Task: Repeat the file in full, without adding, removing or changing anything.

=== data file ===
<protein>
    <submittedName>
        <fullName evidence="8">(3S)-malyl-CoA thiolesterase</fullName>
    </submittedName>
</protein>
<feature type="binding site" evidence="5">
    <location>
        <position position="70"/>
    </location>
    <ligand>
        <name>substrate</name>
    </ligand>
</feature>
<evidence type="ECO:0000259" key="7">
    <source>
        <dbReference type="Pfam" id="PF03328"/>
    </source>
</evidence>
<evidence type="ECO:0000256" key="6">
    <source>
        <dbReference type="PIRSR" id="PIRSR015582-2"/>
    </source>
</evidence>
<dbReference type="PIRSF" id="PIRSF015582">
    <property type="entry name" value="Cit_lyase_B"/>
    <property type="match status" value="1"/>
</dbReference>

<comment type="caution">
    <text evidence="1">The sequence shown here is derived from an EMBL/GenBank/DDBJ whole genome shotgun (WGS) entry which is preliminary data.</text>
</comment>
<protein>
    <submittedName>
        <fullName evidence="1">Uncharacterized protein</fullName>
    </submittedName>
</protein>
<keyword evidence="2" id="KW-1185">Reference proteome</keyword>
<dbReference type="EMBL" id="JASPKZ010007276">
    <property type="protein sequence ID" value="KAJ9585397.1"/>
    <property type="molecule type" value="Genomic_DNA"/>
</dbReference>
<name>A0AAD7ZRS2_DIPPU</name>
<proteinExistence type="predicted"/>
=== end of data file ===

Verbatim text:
<protein>
    <submittedName>
        <fullName evidence="8">(3S)-malyl-CoA thiolesterase</fullName>
    </submittedName>
</protein>
<feature type="binding site" evidence="5">
    <location>
        <position position="70"/>
    </location>
    <ligand>
        <name>substrate</name>
    </ligand>
</feature>
<evidence type="ECO:0000259" key="7">
    <source>
        <dbReference type="Pfam" id="PF03328"/>
    </source>
</evidence>
<evidence type="ECO:0000256" key="6">
    <source>
        <dbReference type="PIRSR" id="PIRSR015582-2"/>
    </source>
</evidence>
<dbReference type="PIRSF" id="PIRSF015582">
    <property type="entry name" value="Cit_lyase_B"/>
    <property type="match status" value="1"/>
</dbReference>

<comment type="caution">
    <text evidence="1">The sequence shown here is derived from an EMBL/GenBank/DDBJ whole genome shotgun (WGS) entry which is preliminary data.</text>
</comment>
<protein>
    <submittedName>
        <fullName evidence="1">Uncharacterized protein</fullName>
    </submittedName>
</protein>
<keyword evidence="2" id="KW-1185">Reference proteome</keyword>
<dbReference type="EMBL" id="JASPKZ010007276">
    <property type="protein sequence ID" value="KAJ9585397.1"/>
    <property type="molecule type" value="Genomic_DNA"/>
</dbReference>
<name>A0AAD7ZRS2_DIPPU</name>
<proteinExistence type="predicted"/>